There’s usually no customer centricity department (though, in some interesting cases, there is – email me if you want to talk about that), so like most innovation strategies, customer centricity is distributed cross-functionally. That means you have to focus on creating high-leverage changes to existing process and structure, within and across departments – as few changes as needed to get the job done, so, high-leverage changes only. Here are some examples of high-leverage changes:
Decision making: The decentralized nature of innovation strategies means it’s hard to know who’s in charge, and who arbitrates and makes a decision in the event of a friendly disagreement. One idea to get ahead of this – bear with me, it’s a classic for a reason – is the Customer Centricity SteerCo (steering committee). If you’re the CEO, chair it. If you’re not, request the authority to speak for the CEO on a specific set of issues on which you and the CEO are aligned. Be clear that the group’s purpose is to create strategy and review progress over time, making quick decisions along the way to optimize.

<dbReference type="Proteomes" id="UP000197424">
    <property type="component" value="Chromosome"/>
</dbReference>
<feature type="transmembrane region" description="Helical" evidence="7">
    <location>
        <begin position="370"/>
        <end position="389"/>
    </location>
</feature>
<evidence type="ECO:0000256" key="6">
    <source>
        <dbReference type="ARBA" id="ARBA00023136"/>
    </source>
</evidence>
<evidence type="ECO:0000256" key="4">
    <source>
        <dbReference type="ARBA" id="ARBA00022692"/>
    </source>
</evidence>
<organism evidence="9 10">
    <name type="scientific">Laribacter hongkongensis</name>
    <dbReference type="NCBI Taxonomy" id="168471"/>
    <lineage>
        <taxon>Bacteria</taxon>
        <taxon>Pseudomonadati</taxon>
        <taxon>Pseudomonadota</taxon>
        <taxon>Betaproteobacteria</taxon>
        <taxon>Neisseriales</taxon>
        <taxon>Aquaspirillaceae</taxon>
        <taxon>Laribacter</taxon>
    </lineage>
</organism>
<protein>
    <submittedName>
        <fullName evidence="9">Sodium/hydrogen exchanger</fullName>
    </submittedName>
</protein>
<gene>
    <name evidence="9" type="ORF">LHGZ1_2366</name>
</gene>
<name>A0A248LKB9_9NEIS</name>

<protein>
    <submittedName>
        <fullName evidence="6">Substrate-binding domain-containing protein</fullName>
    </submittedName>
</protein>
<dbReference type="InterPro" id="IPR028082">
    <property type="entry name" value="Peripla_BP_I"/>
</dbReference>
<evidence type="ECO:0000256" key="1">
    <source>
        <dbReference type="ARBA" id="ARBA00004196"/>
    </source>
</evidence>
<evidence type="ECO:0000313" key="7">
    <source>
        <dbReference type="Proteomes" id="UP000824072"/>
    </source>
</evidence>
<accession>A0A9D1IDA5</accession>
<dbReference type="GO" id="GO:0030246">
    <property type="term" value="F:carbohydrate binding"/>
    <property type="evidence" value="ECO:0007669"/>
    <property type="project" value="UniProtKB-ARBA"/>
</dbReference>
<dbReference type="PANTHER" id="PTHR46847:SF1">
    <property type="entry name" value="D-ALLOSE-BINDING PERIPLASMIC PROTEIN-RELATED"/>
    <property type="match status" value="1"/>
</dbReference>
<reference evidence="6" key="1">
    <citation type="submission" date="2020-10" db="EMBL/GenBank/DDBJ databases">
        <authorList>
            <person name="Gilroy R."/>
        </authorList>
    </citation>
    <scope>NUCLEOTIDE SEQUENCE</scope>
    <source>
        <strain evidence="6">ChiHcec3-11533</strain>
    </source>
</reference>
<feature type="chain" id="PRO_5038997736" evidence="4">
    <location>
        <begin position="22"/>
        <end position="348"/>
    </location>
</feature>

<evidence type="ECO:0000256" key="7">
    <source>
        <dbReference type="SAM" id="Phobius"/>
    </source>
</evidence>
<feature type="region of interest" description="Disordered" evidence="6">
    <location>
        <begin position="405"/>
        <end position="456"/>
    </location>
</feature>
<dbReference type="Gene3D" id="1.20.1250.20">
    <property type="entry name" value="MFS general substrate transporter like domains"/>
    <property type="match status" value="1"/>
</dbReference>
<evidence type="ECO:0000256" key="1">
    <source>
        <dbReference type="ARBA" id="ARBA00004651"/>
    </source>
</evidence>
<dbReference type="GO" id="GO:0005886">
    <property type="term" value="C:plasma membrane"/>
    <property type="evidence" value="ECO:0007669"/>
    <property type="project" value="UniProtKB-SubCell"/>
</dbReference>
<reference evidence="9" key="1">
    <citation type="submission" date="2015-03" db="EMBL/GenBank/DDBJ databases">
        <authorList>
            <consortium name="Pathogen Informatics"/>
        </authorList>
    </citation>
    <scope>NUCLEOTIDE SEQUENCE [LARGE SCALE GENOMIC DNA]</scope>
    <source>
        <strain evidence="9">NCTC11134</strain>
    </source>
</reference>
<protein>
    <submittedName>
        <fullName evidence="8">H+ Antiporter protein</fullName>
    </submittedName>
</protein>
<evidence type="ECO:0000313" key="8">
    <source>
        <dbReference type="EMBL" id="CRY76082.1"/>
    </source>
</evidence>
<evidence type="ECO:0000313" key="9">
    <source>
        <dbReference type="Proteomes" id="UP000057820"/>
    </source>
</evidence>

Incentives: This is too often an afterthought and thus too often gets pushed off to next year. As early on as possible, talk to functional leaders in IT, Data Science, Marketing, Merchandising and/or other relevant groups to understand how goals and incentives work in their organizations. Offer ideas and ask questions about how those things could change in ways that create clarity and excitement, and incur costs in line with results. You’re likely to encounter all kinds of entrenched and totally different practices across teams, so consider partnering with someone from your People / HR / Compensation function to help you create coordination and consistency as you go. This part of the job isn’t done until the heads of each affected function are excited to talk to their teams about the transformation.
Group effectiveness: You’re going to have people interacting across teams in new ways, so err on the side of over-investment in facilitating cross-functional interactions, even setting aside your own or a designee’s time for this purpose. It’s never been more important that IT and Analytics are marching in the same direction, or that Product, Finance and Marketing teams are set up to ideate and co-create new offers to drive acquisition and loyalty based on an improving understanding of the customer. If cross-departmental meetings don’t have an impartial facilitator, they’ll go as dictated by politics and personality.
If you spend too much time engineering and re-engineering any of these structural considerations, you’ve probably got a support and buy-in problem, and it’s probably worth it to pause and ask what’s blocking further cultural support before optimizing structure.